Last year, Portland’s first large-scale Trans* Pride March rallied 400 trans and queer people and allies to parade the streets downtown with signs declaring “Trans Solidarity Unity Community,” “Deaf Trans Pride” and “Gender is a universe and we are all stars.”
This year, Portland Trans Unity, the all-volunteer group organizing the event, expects around 1,100 marchers.
Like the Portland Pride Parade, the Portland Trans Pride March is a vibrant celebration of rich and varied communities. The march celebrates the identities and experiences of trans people whose identities — including transgender, genderqueer, intersex and gender nonconforming — fall across the gender spectrum.
“When we organized the march last year, it was really exciting,” said Emma Lugo, an organizer of Portland Trans March, who also helped organize last year’s event. “It felt like we were doing something new. It felt like we were doing something herstoric.”
A trans pride march had taken place in the past but, Lugo said, it hadn’t garnered much support and didn’t continue in later years. But about 2 1/2 years ago, Pride NW, the organizer of Pride marches on the West Coast, offered a group of trans activists an extension of its permit and allowed the group to continue operating independently.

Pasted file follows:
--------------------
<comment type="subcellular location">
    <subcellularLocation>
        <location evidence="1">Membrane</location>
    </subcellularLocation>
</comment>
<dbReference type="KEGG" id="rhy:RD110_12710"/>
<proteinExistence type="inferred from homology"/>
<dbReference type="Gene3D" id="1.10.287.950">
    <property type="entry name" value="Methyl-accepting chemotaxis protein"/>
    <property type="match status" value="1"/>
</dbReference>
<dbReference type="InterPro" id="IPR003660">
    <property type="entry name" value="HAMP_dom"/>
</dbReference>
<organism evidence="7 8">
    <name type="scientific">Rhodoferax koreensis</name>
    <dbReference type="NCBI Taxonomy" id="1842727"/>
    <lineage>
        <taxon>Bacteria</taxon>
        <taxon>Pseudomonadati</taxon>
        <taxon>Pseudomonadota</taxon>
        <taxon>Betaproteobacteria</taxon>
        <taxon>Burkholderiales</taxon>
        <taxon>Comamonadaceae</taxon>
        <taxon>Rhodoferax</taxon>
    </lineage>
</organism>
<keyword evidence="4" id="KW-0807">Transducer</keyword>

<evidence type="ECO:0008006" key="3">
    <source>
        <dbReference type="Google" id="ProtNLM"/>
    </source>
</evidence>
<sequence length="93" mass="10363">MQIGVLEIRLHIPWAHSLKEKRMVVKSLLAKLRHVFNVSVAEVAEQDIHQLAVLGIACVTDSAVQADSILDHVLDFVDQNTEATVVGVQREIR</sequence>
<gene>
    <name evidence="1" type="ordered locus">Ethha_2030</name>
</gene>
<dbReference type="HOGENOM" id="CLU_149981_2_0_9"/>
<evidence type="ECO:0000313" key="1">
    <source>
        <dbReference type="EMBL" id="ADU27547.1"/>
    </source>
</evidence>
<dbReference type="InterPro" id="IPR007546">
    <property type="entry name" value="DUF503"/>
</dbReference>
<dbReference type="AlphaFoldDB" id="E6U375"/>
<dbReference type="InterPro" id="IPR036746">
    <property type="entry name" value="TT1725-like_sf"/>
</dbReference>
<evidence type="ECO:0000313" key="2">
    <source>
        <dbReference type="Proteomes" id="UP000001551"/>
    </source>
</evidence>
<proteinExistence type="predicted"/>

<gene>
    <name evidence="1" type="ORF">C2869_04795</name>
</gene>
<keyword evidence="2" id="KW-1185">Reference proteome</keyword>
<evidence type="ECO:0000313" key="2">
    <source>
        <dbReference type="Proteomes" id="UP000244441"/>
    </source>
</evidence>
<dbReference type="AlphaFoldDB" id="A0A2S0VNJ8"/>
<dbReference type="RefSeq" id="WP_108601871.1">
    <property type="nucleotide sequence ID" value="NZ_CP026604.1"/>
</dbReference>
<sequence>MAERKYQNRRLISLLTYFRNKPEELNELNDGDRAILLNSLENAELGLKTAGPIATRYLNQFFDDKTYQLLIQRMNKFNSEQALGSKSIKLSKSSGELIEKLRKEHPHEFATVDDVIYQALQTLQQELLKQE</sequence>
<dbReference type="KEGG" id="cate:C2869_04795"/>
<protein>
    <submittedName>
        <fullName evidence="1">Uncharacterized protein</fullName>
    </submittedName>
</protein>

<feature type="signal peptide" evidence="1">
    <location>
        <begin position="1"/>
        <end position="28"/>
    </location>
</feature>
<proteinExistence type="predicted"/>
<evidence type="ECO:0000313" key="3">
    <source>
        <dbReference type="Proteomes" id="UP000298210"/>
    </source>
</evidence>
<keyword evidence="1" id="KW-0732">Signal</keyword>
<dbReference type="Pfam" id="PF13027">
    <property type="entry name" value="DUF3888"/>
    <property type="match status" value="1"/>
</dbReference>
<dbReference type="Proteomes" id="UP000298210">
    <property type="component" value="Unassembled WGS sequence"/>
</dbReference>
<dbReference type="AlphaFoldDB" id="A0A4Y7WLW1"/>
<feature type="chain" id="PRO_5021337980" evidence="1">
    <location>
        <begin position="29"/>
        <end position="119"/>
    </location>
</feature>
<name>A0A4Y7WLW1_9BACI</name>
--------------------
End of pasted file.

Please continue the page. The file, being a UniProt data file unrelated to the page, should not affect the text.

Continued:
This group, including Lugo, organized last year’s march. After the march, the activists involved split into two camps, and one of them became Portland Trans Unity, the nonhierarchical group of 33 volunteers that is organizing the Portland Trans Pride March this year.
But the march is also about more than celebration. It’s about bringing visibility to a group of people that has been persistently and violently silenced.
“The main thing that it comes down to is that trans people still don’t have their rights,” Lugo said. “They don’t have their rights as people in the United States and a lot of countries.”
The list of barriers trans people face is long. According to the National Center for Transgender Equality, 1 in 6 trans people have been incarcerated. For black trans women, the estimate is 46 percent. In prisons they are often improperly housed according to their gender identity and, thus, in danger when incarcerated.
They are denied access to affordable and appropriate health care, especially the health care they need for their transition, putting them at risk physically, emotionally and mentally.